In The Color Wheel, Opposite Shades are Complementary

The Color Wheel (2011) | Cinema Conservancy

What is it about two attractive people yelling at each other that makes us want them to kiss? The enemies-to-lovers trope has been an important fixture of the romance genre since at least Much Ado About Nothing, working its way into iconic TV will-they-won’t-theys and fueling hundreds of thousands of fan fictions. When Sam and Diane finally kiss during the first-season finale of Cheers, a moment that changed romance on TV forever, it’s at the climax of an intense fight; Diane tells Sam, “You disgust me. I hate you,” their faces only a foot apart, to which he responds, “Are you as turned on as I am?” It’s not just that fury and desire are two sides of the same coin, equal and opposite forms of passion. In many of these cases, fury itself is inseparable from desire. 

Shot on 16mm in black and white, director-writer-editor Alex Ross Perry’s 2011 film The Color Wheel is not a romantic comedy, at least at first glance. It’s a movie about siblings, with a premise reminiscent of a Sundance dramedy from the 2000s: “When a brother accompanies his estranged sister on a road trip, they rediscover how obnoxious they are together – and how much they might need each other.” But even the language there isn’t much different from a romance about two long-lost loves reconnecting. Sibling bonds can be both rage-inducing and incredibly close—and closeness comes in many forms, including desire.

The brother, played by Perry himself, is the mumble-y Colin, who lives a stable but unexciting life writing copy for focus group presentations instead of putting work into a more fulfilling writing career. And his sister, played by co-writer Carlen Altman, is the adventurous but flighty JR, an aspiring broadcast journalist and college dropout whose need to move out of her toxic professor ex-boyfriend’s house kicks off this story. With their opposing lifestyles, the two make for natural foils—but it’s their shared unhappiness that allows them to realize how alike they actually are. JR’s ex Neil (Bob Byington) sums it up: “Someone should write a case study about you guys. Like you, the victim of circumstance. You, the victim of yourself…One barely able to seek and maintain the attention of a male, the other a pathetic wreck of post-graduate stereotyping.”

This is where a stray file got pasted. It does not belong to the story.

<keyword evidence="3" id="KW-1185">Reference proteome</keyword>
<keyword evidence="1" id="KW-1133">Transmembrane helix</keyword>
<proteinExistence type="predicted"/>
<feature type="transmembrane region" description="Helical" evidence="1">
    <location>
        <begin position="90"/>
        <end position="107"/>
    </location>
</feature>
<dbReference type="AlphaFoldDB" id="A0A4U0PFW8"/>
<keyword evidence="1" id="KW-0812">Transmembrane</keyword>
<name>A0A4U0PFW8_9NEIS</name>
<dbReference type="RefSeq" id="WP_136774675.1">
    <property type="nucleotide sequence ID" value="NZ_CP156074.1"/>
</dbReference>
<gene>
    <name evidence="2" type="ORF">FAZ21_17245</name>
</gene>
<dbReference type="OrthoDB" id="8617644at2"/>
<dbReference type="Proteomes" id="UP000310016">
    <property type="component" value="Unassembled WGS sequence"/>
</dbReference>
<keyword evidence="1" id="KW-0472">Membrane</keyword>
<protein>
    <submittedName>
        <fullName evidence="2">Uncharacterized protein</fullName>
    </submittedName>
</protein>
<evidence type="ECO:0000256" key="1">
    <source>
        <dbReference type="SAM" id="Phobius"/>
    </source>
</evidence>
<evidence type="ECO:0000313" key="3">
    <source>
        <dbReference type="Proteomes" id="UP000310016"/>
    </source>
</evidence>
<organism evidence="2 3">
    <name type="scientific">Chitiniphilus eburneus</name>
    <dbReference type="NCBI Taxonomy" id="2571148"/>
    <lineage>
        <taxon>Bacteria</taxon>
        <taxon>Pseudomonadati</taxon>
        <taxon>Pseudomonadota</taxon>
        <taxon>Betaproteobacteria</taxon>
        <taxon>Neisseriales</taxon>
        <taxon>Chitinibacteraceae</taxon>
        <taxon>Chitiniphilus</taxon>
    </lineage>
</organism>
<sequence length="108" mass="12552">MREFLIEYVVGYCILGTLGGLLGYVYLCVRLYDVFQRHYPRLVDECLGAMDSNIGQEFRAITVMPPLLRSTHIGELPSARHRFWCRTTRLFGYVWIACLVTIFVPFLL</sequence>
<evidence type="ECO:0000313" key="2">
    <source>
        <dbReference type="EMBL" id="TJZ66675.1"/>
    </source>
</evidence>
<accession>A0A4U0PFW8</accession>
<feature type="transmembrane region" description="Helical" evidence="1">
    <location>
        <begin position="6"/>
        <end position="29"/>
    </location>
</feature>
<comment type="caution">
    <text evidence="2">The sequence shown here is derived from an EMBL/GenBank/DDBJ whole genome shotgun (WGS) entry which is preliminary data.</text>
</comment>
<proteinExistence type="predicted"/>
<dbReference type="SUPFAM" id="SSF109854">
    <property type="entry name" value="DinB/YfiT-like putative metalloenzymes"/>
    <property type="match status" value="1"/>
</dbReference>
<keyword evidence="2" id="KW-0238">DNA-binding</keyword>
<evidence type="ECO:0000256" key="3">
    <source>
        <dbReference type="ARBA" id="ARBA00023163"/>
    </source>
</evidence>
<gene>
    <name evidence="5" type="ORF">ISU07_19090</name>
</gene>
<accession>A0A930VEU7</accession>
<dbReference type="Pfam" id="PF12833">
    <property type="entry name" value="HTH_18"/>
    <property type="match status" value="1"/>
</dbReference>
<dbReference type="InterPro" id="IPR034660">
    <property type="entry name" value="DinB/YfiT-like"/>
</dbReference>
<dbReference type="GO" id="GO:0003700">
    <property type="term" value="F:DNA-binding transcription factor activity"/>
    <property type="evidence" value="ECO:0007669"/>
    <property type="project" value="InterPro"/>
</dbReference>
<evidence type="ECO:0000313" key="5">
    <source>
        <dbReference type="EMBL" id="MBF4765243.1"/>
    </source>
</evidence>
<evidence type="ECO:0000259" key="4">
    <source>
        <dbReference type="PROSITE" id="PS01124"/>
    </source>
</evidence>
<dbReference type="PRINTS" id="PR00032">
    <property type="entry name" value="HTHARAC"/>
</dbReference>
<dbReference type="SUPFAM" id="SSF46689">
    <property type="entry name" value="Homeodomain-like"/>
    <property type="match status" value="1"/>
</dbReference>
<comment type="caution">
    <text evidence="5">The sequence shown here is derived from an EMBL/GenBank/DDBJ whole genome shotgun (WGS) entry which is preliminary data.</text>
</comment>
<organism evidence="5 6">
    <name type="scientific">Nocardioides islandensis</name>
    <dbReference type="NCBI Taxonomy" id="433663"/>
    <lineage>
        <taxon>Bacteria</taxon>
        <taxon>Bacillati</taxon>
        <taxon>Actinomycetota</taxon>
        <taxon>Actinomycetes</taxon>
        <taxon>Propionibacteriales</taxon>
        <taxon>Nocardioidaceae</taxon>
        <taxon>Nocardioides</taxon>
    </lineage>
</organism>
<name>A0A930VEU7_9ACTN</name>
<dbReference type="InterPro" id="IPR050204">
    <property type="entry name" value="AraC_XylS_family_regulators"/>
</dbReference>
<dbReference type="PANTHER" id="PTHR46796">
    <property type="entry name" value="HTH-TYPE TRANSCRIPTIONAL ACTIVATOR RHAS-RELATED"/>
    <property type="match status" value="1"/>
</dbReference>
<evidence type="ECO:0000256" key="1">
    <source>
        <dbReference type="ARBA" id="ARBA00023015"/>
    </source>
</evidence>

Those archetypal clashes and unlikely similarities make for a good story about siblings reconnecting later in life, but they’re also good ingredients for a romantic comedy. In fact, as strange as the comparison may seem, what works well for a standard enemies-to-lover arc can accomplish the same in a reconnecting-siblings arc. Siblings argue, even (or especially) the close ones, and creating chemistry in that sniping can be just as critical to a movie like The Skeleton Twins as it is to a rom-com like You’ve Got Mail. In both genres, you need two performers with a natural and easy chemistry that conveys intimacy and comfort, even when they’re at each other’s throats.


Of course, in The Color Wheel, Perry very intentionally steers into the tension between his two leads. If you’ve seen the movie, there’s likely one scene that sticks out in your mind more than the rest: a nine-and-a-half-minute handheld shot near the end, during which Colin and JR’s first truly sincere conversation leads to them having sex. It’s a bold ending, and far more interesting than the shallowly provocative shock moment it might appear to detractors.